Yaroslav Kholod, director of programmatic operations at Admixer, explains what the industry must do to build a convincing contextual advertising infrastructure capable of taking the pressure off the soon-to-be dismantled third party cookie.
Across the digital marketing world, you hear the sound: advertisers are on the march towards a land beyond cookies, prompted by consumer demand for increased privacy, Google’s promised cookie shut-off and the efforts of companies such as Apple to curb excessive targeting.
What brands hope to find in this promised land are new ways to reach audiences. Contextual advertising – the privacy-first targeting method that displays relevant ads based on the content of a web page – is a source of particular excitement, and I share that feeling too.
Context, of course, was the means by which ads always used to be targeted, both in traditional media and in the early days of the web, before ID-driven targeting triumphantly – and, as it turns out, temporarily – rewrote the game.
In recent years, however, machine learning has dramatically boosted the potential of this old favorite, unlocking the opportunity to combine site context and user behaviour in order to deliver high-quality data segments for marketing purposes.
Contextual ads deploy machine learning to interpret pages, understand context and target the most relevant audiences. Properly trained, that technology might analyse not only the subject matter but the sentiment of the language on a particular page, and even the tone of images and video. AI can then potentially configure creative to match that context. And not only should contextual work for the web, but also for DOOH and CTV.
Contextual targeting is certainly rich with the promise of satisfied advertisers, happier consumers and better insights. But contextual is not a ready-made solution that will simply drop into place once the cookies are switched off.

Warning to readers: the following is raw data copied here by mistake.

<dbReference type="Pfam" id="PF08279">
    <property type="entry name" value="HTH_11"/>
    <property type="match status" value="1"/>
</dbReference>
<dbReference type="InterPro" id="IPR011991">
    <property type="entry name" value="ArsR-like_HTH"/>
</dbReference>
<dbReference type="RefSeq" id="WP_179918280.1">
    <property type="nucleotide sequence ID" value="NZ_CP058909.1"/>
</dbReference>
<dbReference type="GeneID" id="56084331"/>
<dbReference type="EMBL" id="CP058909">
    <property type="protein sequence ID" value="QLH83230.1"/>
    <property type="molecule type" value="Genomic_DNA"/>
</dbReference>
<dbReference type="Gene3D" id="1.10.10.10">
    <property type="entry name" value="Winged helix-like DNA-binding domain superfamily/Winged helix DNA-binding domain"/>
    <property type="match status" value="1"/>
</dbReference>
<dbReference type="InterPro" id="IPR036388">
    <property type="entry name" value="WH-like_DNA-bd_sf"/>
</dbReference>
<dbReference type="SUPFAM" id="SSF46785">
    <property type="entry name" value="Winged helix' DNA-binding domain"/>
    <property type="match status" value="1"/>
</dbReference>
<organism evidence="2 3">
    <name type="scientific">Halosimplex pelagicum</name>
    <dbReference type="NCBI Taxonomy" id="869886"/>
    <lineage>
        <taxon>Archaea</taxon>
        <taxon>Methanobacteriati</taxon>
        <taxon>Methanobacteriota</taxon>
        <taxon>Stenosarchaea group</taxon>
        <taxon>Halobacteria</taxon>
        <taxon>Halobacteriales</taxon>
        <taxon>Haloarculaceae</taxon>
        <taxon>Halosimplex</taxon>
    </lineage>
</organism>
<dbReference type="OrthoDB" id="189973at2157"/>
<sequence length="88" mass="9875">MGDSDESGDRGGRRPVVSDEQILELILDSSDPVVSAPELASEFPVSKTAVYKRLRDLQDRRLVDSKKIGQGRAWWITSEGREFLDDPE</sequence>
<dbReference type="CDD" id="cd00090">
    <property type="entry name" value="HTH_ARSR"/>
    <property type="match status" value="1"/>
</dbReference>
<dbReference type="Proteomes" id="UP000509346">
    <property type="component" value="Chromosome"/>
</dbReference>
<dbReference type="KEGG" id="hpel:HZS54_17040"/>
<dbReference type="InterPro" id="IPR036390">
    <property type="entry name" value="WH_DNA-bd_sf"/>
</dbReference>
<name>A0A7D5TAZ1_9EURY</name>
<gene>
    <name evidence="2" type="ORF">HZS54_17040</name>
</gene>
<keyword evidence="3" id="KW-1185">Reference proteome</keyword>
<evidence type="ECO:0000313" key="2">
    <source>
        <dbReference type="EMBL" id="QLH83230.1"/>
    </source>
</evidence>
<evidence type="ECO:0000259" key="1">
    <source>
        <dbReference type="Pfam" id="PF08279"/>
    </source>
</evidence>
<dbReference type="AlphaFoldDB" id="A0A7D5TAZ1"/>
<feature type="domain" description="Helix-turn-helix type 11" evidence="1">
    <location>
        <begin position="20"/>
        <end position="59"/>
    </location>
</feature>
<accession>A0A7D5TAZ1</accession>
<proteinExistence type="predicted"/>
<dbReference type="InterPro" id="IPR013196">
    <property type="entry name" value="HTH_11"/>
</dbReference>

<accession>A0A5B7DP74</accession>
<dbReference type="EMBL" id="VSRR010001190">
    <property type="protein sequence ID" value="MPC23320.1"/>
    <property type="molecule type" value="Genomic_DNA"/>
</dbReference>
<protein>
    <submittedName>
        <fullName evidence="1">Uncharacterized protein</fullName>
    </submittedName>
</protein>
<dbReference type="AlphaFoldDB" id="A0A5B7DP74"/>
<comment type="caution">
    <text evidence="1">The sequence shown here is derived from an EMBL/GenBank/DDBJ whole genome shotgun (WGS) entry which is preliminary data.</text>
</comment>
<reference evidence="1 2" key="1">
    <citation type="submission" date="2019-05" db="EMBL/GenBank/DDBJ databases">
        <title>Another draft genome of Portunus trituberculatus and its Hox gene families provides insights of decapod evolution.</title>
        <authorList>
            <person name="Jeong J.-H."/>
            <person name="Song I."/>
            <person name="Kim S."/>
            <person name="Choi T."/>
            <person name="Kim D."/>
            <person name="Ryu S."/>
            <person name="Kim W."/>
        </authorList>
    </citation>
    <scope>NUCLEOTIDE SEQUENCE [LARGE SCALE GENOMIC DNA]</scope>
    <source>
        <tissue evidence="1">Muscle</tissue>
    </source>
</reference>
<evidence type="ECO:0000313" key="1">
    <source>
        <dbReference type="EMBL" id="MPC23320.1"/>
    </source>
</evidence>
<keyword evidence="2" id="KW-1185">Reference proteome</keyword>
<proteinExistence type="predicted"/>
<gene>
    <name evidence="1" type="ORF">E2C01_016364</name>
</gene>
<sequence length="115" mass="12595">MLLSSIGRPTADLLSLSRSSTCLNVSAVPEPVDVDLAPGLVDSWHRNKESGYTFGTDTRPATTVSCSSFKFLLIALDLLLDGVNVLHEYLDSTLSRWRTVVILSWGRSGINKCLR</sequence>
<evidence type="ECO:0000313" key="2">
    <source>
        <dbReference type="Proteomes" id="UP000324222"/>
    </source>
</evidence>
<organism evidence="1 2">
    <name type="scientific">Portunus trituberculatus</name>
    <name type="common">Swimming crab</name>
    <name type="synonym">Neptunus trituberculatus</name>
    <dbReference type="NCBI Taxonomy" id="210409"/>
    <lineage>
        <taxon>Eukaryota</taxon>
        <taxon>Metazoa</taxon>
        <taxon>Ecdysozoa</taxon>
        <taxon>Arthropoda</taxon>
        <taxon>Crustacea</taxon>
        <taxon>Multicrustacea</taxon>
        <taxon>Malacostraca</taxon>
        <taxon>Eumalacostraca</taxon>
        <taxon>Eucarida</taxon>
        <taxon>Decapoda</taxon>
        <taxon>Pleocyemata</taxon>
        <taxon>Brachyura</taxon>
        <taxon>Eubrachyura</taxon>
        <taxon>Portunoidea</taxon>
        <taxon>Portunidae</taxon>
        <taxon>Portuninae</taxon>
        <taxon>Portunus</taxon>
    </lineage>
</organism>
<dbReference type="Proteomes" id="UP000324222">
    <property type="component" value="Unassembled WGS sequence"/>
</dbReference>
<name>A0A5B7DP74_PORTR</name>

Currently, context mapping adoption has serious flaws, and these require rapid action if we are to develop contextual targeting as an industry-wide approach:
The cost barrier
Contextual is costly and requires a heavy investment in the training of machine learning models. In particular, launch investment for companies seeking to design algorithms for context mapping and data collection can be huge. Publishers also face variable levels of expense on data storage, depending on their size, so they should add additional functionality to their content management systems. On the other hand, once this foundational work is done, costs start to decline.
The taxonomy problem
There is no standardized taxonomy for contextual – no single approach to the accuracy of placement of content and ad alignment. Different publishers and DSPs offer different taxonomies, which makes it hard to generate scale. And needless to say, as contextual becomes more popular, the problem will increase.
The attribution issue
Contextual, like any cookieless method of advertising, is hard to measure and attribute, requiring not just traffic metrics but the conversion and revenue data. These metrics may be hard to combine, though they ultimately offer a rich view of the funnel.
The danger behind these challenges, given the cost and sophistication of building machine learning with the ability to accurately interpret page sentiment and assign ads in real-time, is that small and medium publishers are cut off from the contextual opportunity.
What the industry needs, but currently lacks, is an open-source context mapping solution driven by IAB members, of the type that was successfully implemented for header bidding and ID solutions. The aim should be the development of a single approach to contextual targeting, combined with a set of rules for segmentation of content.
Contextual is an easy word to say, and its heritage means that everyone has some understanding of what it offers. But it is also remarkably complex to do well, and if it is to make good on its promise as a real-time, AI-driven index of content sentiment, we need to make sure that we as an industry, like all those hopeful advertisers, are marching in one direction.
Yaroslav Kholod is director of programmatic operations at Admixer